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Suspects in NY jihad plot due in court
NEW YORK (Reuters) - New York's mayor and police chief sought to calm Jewish worshipers on Thursday, the morning after authorities said they foiled a plot to blow up two synagogues and simultaneously shoot down military planes.

Four men arrested in the suspected plot were due to appear in court later in the day in White Plains, New York. Police Commissioner Raymond Kelly said all four had criminal records and did not appear to be part of al Qaeda.

As they greeted worshipers at one of the targeted synagogues Thursday morning, Kelly and Mayor Michael Bloomberg conveyed calm following the latest threat to New York City, which has been on high alert for another attack since the September 11 hijacked plane attacks of 2001.

The FBI and New York police arrested the four Muslim men on Wednesday night after they planted what they believed to be explosives in two cars -- one parked outside each synagogue -- and planned to head to an air base with what they thought was an activated stinger surface-to-air missile.

But the explosives were inert and the stinger deactivated as the four suspects had been infiltrated by an FBI informant who provided the fake weapons.

"They stated that they wanted to commit jihad," Kelly told reporters, using a term that can mean holy war. "They were disturbed about what was happening in Afghanistan and Pakistan, that Muslims were being killed. They made the statement that if Jews were killed in this attack that would be all right."

Worshipers at the Riverdale Jewish Center, an orthodox synagogue that had an early morning service, were shocked.

"It's just unbelievable, unbelievable, that it's here in this community," said Rose Spindler, who said she was a Holocaust survivor. "They should let us live. How can they come here and do that to innocent people? We were very lucky."

David Winter, the executive director of the Riverdale Jewish Center, said the possibility of an attack was "always in the back of your mind."

"We were shocked. The shock and being floored is followed by relief," Winter said.

The other target, the Riverdale Temple, is a reform synagogue.

The suspects were due in court on the day U.S. President Barack Obama was to speak on national security and outline his strategy for closing the U.S. prison at Guantanamo Bay where terrorism suspects are being held.

None of the four suspects had any known connection to al Qaeda, Kelly said. One of them was of Haitian descent and the other three American-born.

"It speaks to our concern about home-grown terrorism ... that in many ways is the most difficult to address," Kelly said.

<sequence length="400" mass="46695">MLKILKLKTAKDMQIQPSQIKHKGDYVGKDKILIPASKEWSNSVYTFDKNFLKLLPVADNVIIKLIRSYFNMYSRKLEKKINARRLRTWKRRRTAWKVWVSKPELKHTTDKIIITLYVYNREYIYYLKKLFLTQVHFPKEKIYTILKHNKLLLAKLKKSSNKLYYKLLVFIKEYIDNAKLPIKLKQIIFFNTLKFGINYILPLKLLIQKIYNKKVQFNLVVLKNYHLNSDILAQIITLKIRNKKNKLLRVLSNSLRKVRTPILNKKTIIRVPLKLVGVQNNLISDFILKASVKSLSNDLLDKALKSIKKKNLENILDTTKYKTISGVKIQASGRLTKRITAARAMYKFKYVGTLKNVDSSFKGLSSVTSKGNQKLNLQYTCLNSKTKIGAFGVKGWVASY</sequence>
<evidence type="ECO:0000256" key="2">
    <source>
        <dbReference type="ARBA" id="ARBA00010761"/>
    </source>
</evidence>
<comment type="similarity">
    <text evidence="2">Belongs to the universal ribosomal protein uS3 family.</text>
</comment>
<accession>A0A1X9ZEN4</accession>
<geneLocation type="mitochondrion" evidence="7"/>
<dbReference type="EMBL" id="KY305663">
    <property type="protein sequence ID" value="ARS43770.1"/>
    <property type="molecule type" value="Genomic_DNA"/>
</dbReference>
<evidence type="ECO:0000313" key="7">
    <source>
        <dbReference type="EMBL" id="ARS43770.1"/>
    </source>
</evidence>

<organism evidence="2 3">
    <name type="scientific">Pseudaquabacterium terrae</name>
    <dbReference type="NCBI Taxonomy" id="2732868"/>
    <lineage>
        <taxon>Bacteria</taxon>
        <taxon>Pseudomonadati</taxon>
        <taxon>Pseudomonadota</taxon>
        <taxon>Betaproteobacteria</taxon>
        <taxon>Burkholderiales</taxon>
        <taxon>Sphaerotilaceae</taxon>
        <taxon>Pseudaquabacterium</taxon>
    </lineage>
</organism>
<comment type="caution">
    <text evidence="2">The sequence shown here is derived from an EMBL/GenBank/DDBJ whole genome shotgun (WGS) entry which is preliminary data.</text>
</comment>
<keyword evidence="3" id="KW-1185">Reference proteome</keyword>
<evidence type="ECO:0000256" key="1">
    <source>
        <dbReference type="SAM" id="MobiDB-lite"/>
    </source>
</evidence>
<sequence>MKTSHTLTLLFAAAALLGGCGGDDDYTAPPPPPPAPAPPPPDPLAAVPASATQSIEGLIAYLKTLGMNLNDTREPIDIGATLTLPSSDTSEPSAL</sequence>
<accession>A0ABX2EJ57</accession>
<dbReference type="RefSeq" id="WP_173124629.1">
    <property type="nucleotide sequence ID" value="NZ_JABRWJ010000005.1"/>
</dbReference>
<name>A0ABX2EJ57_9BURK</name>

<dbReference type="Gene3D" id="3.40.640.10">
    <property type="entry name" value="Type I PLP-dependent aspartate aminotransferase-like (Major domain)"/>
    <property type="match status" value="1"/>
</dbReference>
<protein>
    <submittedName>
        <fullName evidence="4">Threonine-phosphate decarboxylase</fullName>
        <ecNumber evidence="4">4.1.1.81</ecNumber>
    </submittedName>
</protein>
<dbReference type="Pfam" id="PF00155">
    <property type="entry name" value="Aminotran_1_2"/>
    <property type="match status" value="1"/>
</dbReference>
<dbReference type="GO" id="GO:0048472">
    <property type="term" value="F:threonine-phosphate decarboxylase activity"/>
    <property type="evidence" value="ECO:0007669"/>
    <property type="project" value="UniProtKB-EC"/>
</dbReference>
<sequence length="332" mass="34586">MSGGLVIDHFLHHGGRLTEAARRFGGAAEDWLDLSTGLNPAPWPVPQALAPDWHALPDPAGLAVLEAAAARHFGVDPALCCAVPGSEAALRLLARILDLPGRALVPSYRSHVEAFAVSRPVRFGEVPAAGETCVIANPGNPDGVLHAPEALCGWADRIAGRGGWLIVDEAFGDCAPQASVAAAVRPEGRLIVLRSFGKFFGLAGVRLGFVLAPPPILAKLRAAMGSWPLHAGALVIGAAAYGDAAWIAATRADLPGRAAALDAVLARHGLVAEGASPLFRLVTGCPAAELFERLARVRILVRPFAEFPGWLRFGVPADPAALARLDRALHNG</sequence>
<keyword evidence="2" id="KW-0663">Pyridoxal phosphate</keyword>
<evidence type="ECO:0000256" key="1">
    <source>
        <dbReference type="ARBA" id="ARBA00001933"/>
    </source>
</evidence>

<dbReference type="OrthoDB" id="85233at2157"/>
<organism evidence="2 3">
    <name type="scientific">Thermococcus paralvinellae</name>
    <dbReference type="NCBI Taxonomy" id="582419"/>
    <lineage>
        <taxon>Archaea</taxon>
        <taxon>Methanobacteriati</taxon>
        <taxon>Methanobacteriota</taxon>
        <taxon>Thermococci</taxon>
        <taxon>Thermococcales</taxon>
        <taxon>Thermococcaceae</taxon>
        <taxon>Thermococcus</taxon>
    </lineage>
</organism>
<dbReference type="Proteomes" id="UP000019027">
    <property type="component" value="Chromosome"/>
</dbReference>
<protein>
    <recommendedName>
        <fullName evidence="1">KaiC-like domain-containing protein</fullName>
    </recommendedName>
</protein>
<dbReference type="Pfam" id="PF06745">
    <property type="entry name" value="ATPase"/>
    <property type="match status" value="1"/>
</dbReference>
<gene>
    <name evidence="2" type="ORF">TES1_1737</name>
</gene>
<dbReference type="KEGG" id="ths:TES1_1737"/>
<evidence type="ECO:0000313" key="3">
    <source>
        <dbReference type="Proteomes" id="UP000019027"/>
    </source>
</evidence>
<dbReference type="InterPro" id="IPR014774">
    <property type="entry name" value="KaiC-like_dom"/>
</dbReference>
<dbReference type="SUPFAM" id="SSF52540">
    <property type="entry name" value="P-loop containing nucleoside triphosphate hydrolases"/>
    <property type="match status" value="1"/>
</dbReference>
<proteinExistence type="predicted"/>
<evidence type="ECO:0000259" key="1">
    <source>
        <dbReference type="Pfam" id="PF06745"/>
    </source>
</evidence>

The two synagogues are in a wealthy area of the Bronx, just north of Manhattan and near a highway that leads upstate toward New York's Air National Guard base at Stewart airport in Newburgh, where authorities said the men planned to shoot down planes with surface-to-air guided missiles.

The suspects were identified as James Cromitie, David Williams, Onta Williams and Laguerre Payen. Kelly called Cromitie, 53, the leader of the group. Two of the others were aged 29 and 33. Kelly said they may have converted to an extreme vision of Islam in jail, he said.

Each man is charged with one count of conspiracy to use weapons of mass destruction within the United States, which carries a maximum penalty of life in prison, and one count of conspiracy to acquire and use anti-aircraft missiles, which also carries a maximum penalty of life in prison.

All the men lived in Newburgh, about 60 miles north of New York City, authorities said.

According to investigators, Cromitie said if he died a martyr, he would go to "paradise" and that he was interested in doing "something to America," the complaint said.

In October, Cromitie and the other men began a series of meetings at a house in Newburgh to plot their attacks and just last month they selected the synagogue and Jewish community center and conducted surveillance, it said.

The complaint said they bought an arsenal in May that included improvised explosive devices containing inert C-4 plastic explosives and a surface-to-air guided missile provided by the FBI that was not capable of being fired.

In November, according to the complaint, Cromitie said, "The best target (the World Trade Center) was hit already" and "I would like to get (destroy) a synagogue."

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